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Farm subsidies and obesity in the United States: National evidence and international comparisons

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  • Alston, Julian M.
  • Sumner, Daniel A.
  • Vosti, Stephen A.

Abstract

Many commentators have claimed that farm subsidies have contributed significantly to the "obesity epidemic" by making fattening foods relatively cheap and abundant. But U.S. farm policies have generally small and mixed effects on farm commodity prices, which in turn have even smaller and still mixed effects on the relative prices of more- and less-fattening foods. Other factors have had much more influence on reducing the farm prices of food commodities and the consumer prices of food such that any effects of U.S. farm policies on U.S. obesity patterns must have been negligible. Moreover, while many arguments can be made for changing U.S. farm subsidies, even entirely eliminating the current programs could not be expected to have a significant influence on obesity rates. International evidence reinforces this finding. The countries that support their farmers most strongly tend to have relatively low obesity rates. In these countries the main support for farmers comes through trade barriers and higher consumer prices, which--like U.S. policies for sugar, dairy, orange juice, and beef--discourage consumption and reduce obesity. In contrast with agricultural subsidies, agricultural R&D has had a significant effect in the past on the relative price of food commodities and food, and has the potential to influence obesity patterns in the future, but R&D policy is a very blunt instrument for pursuing public health policy objectives.

Suggested Citation

  • Alston, Julian M. & Sumner, Daniel A. & Vosti, Stephen A., 2008. "Farm subsidies and obesity in the United States: National evidence and international comparisons," Food Policy, Elsevier, vol. 33(6), pages 470-479, December.
  • Handle: RePEc:eee:jfpoli:v:33:y:2008:i:6:p:470-479
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    2. Hawkes, Corinna & Friel, Sharon & Lobstein, Tim & Lang, Tim, 2012. "Linking agricultural policies with obesity and noncommunicable diseases: A new perspective for a globalising world," Food Policy, Elsevier, vol. 37(3), pages 343-353.
    3. Trenton Smith & Hayley Chouinard & Philip Wandschneider, 2009. "Waiting for the Invisible Hand: Market Power and Endogenous Information in the Modern Market for Food," Working Papers 2009-07, School of Economic Sciences, Washington State University.
    4. Libby Hattersley, 2013. "Agri-food system transformations and diet-related chronic disease in Australia: a nutrition-oriented value chain approach," Agriculture and Human Values, Springer;The Agriculture, Food, & Human Values Society (AFHVS), vol. 30(2), pages 299-309, June.
    5. Julian M. Alston & Joanna P. MacEwan & Abigail M. Okrent, 2016. "Effects of U.S. Public Agricultural R&D on U.S. Obesity and its Social Costs," Applied Economic Perspectives and Policy, Agricultural and Applied Economics Association, vol. 38(3), pages 492-520.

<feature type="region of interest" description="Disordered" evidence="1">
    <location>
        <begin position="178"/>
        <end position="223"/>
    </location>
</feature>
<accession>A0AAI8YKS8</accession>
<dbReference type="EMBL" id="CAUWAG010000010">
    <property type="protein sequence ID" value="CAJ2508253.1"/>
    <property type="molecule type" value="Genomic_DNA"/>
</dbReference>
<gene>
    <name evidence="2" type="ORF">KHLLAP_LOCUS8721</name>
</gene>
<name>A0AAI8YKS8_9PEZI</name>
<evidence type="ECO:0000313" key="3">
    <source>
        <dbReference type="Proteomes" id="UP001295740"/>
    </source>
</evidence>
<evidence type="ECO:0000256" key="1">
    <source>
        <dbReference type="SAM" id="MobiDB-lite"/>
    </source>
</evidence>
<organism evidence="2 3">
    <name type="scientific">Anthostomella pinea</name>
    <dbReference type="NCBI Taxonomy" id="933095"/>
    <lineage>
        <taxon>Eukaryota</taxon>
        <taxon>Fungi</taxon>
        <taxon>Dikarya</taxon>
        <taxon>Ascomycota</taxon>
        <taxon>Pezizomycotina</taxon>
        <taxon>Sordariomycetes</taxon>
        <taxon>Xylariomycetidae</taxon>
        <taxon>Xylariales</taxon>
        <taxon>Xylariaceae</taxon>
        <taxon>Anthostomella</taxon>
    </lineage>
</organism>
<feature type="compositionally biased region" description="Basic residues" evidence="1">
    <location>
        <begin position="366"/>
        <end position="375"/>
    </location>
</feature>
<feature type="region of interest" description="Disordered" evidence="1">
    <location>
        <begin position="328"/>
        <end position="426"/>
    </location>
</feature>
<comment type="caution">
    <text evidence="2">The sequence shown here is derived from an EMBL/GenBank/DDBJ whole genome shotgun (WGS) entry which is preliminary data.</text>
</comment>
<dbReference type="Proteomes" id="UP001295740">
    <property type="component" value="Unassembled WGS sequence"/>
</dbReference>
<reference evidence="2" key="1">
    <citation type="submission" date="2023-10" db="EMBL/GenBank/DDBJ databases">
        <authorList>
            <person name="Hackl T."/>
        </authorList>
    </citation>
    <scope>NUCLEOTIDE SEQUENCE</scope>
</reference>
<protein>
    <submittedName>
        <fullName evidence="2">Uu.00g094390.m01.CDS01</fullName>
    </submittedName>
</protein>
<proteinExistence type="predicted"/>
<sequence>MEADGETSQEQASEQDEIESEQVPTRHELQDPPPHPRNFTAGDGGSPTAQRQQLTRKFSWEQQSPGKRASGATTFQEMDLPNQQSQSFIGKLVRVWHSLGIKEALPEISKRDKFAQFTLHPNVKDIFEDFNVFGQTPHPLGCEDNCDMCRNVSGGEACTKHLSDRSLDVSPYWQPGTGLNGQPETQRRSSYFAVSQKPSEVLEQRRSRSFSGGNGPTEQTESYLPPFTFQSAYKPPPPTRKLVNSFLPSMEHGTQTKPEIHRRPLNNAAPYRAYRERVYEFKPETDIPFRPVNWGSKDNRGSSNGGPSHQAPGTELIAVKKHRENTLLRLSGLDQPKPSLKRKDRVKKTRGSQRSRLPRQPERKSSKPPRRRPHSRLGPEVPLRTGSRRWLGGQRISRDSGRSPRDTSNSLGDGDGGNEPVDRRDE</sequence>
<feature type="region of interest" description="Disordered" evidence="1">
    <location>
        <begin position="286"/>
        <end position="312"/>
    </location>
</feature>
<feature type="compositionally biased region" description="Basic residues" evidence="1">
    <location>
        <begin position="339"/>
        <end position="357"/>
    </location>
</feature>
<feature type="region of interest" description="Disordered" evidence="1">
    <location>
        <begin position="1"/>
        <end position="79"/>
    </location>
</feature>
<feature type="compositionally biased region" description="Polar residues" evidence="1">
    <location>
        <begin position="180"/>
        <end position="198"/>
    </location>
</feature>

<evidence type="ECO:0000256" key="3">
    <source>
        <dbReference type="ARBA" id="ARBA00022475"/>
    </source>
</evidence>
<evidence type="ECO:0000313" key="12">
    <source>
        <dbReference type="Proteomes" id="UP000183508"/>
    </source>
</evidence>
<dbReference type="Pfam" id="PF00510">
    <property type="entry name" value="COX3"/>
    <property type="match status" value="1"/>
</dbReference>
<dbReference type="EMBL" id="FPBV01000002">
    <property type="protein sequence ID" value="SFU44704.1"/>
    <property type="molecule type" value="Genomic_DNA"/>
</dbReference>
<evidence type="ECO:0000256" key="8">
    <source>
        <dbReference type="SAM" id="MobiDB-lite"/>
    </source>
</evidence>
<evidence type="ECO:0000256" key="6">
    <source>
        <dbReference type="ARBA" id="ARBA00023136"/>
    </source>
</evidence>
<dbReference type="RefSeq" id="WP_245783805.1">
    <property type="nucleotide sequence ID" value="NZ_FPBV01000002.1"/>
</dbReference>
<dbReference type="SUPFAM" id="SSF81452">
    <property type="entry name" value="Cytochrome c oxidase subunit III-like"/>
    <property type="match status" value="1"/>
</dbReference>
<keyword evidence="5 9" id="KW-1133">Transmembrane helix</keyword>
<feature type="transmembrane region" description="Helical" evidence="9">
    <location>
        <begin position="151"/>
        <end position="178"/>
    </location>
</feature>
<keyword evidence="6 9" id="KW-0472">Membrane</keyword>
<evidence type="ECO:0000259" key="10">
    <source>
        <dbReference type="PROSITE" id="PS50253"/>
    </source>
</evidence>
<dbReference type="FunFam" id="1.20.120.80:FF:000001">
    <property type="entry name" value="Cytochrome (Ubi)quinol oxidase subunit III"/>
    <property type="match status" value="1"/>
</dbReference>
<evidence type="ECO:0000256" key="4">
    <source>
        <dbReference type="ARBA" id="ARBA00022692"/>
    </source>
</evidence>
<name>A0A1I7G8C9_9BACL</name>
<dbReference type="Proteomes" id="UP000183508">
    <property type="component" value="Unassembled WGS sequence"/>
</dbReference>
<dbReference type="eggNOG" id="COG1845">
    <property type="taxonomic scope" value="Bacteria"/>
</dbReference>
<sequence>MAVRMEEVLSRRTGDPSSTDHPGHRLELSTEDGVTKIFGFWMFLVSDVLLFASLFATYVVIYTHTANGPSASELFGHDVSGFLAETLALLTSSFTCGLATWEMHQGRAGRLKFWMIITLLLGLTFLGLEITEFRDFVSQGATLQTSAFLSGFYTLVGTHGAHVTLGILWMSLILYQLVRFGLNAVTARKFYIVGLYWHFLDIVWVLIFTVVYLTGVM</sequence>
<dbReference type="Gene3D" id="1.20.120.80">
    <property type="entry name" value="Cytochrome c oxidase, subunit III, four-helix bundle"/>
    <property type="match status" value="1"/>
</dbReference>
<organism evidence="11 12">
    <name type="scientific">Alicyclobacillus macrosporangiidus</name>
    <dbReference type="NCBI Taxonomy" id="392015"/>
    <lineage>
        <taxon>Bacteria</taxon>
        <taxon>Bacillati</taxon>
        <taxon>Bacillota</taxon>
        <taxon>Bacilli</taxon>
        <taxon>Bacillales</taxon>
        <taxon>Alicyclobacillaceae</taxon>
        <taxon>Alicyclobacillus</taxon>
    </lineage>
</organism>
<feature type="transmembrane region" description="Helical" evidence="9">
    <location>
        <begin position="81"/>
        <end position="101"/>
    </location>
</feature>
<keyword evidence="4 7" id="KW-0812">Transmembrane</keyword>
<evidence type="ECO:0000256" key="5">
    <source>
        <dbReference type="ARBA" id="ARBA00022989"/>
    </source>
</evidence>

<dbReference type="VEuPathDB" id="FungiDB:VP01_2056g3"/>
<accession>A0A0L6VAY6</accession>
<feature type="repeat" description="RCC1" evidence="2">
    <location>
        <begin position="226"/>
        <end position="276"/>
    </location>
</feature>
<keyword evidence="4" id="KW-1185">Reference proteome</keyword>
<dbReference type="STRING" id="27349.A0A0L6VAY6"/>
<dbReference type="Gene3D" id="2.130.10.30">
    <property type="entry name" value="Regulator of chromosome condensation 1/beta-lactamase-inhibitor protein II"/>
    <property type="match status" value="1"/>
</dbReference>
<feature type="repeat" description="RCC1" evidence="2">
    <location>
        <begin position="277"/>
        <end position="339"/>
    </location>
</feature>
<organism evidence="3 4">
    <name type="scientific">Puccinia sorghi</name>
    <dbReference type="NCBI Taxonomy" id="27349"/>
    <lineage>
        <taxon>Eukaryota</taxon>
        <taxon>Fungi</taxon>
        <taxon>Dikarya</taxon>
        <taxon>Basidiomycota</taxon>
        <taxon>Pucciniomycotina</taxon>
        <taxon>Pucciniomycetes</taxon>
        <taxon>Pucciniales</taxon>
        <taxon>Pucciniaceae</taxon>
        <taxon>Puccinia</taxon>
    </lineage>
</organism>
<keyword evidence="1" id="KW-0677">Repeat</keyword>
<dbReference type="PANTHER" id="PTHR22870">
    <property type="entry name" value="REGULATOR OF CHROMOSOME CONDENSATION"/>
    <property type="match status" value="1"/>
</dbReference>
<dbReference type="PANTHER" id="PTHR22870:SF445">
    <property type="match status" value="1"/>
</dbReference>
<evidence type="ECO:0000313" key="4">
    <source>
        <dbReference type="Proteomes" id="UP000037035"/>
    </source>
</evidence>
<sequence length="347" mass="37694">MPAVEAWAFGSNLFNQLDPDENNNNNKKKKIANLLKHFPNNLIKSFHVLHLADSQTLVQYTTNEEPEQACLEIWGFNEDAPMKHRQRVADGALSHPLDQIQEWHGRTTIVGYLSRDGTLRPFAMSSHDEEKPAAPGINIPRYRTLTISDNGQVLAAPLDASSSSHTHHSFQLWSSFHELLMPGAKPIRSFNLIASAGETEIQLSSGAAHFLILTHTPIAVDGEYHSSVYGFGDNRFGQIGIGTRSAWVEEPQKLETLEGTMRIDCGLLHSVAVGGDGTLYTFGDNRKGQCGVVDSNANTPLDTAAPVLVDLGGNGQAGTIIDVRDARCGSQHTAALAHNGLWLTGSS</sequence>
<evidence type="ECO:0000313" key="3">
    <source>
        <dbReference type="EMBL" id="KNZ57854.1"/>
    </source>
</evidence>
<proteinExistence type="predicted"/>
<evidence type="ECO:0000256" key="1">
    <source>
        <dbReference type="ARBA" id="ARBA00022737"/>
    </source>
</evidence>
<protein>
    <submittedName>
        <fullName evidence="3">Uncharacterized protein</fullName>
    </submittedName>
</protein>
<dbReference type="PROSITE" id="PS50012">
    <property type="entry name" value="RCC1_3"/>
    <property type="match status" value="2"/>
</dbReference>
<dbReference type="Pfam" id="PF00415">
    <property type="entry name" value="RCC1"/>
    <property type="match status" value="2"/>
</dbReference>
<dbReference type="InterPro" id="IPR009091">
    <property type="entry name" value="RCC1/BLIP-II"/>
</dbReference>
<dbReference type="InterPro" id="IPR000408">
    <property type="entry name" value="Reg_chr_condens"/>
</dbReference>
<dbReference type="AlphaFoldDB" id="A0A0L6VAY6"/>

6. Golan, Elise & Unnevehr, Laurian, 2008. "Food product composition, consumer health, and public policy: Introduction and overview of special section," Food Policy, Elsevier, vol. 33(6), pages 465-469, December.
    7. Smith, Trenton G. & Chouinard, Hayley H. & Wandschneider, Philip R., 2011. "Waiting for the invisible hand: Novel products and the role of information in the modern market for food," Food Policy, Elsevier, vol. 36(2), pages 239-249, April.
    8. Jayson L. Lusk, 2017. "Evaluating the Policy Proposals of the Food Movement," Applied Economic Perspectives and Policy, Agricultural and Applied Economics Association, vol. 39(3), pages 387-406.
    9. Glauber, Joseph W. & Effland, Anne, 2016. "United States agricultural policy: Its evolution and impact:," IFPRI discussion papers 1543, International Food Policy Research Institute (IFPRI).
    10. Bradley J. Rickard & Abigail M. Okrent & Julian M. Alston, 2013. "How Have Agricultural Policies Influenced Caloric Consumption In The United States?," Health Economics, John Wiley & Sons, Ltd., vol. 22(3), pages 316-339, March.
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    12. Rickertsen, K. & Gustavsen, G.W. & Nayga, R.M. & Dong, D., 2018. "Acculturation in Food Choices among U.S. Immigrants," 2018 Conference, July 28-August 2, 2018, Vancouver, British Columbia 277041, International Association of Agricultural Economists.
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    14. Jean Balié & Badri Narayanan, 2019. "What Should be the Focus of Agricultural Policy Reforms in Sub-Saharan Africa? A CGE Analysis," Margin: The Journal of Applied Economic Research, National Council of Applied Economic Research, vol. 13(4), pages 401-435, November.

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